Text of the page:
Mission experiences with food are often some of the most memorable
While serving in the Philippines in 81-82 I had baloot which is a baby duck egg.
I thought id try it to see what it was like shortly after I arrived there and
tried it again before I came home. My gut had such a hard time digesting it both
times you'd think I would have learner the first time around but I never
When I was serving in France, one of our missionaries sent home some Roquefort
cheese. His folks threw it out because had spots of mold all through it!
Another missionary serving in Belgium got a Christmas package from home with
packets of Knorr soup . . . which were manufactured in Belgium! My biggest
hangup was the milk in Paris: In the 1960s it was pasteurized but not
homogenized — ugh, lumps of cream! I got used to escargot and squid but
could never handle raw oysters.
My husband and I served as the office couple in the Baltic Mission from 2004 -
2005. Our Latvian food experience came early on - we were shopping in the
tirgus (open market) for items for our apartment. As the day wore on, we became
thirsty and were drawn to a large keg of something that looked like root beer.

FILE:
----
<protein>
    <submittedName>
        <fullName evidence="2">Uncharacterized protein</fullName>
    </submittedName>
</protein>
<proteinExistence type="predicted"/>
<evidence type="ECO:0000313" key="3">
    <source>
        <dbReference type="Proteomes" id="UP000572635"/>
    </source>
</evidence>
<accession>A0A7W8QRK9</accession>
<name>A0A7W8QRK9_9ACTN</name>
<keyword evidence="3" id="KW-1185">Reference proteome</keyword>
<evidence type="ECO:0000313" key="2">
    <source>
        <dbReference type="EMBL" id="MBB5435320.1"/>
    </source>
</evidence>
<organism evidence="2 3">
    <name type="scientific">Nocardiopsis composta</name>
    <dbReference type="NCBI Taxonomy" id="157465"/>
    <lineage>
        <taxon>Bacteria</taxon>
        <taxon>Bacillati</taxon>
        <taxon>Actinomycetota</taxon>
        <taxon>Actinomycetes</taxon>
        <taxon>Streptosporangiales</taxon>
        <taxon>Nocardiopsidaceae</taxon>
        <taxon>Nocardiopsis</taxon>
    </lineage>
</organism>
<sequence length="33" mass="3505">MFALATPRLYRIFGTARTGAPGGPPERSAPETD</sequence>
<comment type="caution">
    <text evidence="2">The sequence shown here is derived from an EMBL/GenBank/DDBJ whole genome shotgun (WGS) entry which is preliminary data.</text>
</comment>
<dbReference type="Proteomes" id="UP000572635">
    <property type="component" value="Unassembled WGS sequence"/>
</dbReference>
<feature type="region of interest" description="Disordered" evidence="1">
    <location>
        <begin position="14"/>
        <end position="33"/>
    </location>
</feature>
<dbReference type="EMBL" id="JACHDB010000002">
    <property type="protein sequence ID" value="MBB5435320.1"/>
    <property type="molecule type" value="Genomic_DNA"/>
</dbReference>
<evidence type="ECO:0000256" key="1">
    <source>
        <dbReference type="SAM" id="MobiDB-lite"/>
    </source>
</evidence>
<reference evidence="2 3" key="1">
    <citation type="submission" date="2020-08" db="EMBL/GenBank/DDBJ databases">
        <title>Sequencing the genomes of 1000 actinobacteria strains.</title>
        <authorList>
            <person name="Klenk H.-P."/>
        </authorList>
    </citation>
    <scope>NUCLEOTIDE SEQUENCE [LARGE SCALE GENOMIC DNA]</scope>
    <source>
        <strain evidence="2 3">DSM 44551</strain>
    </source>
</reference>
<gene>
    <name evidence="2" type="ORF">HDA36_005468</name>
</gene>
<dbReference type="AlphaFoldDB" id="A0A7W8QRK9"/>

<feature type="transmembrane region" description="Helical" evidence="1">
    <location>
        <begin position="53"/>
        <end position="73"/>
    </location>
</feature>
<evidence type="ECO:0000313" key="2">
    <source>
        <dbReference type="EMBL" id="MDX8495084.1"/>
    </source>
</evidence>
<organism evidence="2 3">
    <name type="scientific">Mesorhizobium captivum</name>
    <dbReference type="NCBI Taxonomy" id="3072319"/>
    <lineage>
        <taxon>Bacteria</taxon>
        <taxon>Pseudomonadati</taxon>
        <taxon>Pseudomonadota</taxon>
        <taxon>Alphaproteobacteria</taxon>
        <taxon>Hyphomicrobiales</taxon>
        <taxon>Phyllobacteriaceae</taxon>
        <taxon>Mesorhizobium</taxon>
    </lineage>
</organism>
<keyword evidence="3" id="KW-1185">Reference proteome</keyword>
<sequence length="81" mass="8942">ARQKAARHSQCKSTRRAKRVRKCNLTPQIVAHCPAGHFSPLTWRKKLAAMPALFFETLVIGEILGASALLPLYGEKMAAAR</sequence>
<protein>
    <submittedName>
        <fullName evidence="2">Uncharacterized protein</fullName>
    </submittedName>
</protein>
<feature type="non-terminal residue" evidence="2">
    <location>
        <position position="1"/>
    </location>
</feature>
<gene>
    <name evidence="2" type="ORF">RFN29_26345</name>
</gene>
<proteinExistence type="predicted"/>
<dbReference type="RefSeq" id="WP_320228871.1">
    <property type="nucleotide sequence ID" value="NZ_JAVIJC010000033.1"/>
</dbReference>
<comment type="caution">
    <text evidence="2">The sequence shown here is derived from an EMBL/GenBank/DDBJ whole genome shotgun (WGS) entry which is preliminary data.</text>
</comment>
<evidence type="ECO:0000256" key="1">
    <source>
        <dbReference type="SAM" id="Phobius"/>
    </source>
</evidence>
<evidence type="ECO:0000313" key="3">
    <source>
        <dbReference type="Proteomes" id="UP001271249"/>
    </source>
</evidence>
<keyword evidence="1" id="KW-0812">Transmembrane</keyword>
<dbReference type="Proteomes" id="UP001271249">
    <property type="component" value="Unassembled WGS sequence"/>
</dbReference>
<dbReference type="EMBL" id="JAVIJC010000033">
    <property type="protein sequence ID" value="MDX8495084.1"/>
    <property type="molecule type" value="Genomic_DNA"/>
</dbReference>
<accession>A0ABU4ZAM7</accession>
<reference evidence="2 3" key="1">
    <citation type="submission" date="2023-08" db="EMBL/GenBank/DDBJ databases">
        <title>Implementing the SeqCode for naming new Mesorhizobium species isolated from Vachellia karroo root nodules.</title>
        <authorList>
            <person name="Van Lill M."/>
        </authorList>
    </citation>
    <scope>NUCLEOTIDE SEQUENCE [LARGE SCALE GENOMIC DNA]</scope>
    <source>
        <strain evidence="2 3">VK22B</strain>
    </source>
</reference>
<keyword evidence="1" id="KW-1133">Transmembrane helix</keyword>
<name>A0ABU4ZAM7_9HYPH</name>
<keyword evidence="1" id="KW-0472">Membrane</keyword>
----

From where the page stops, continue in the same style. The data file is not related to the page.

My husband bought a cup and took a huge swig. It was not root beer, which is
too sweet for the Latvians. It was a drink called kvass. The nearest I can
describe the flavor is that it is like horehound. We learned later the drink is
derived from rye bread. I later developed a taste for certain brands of kvass,
but my husband could never get past that first shocking swig. Good times!
In Samoa in the mid-1960s there were quite a few things unfamiliar to American
palates, but many others like "palusami" — a baked combination of
young taro leaves, coconut cream, salt & onions — that quickly became
everyone's favorite; not so much the wide variety of sea creatures and
innards. However, it wasn't a problem for me but I was always surprised at
how many of the American missionaries had never eaten plain white rice before
arriving in the mission field: The Samoans would often mix it with
"koko" (chocolate, which grew there), and serve it as a "koko
alaisa" breakfast gruel. One of the stranger dishes I remember being served
was a bright-green parakeet soup, which our host was very proud of but I
couldn't help feeling sorry for the scrawny little namesakes that floated
in the broth.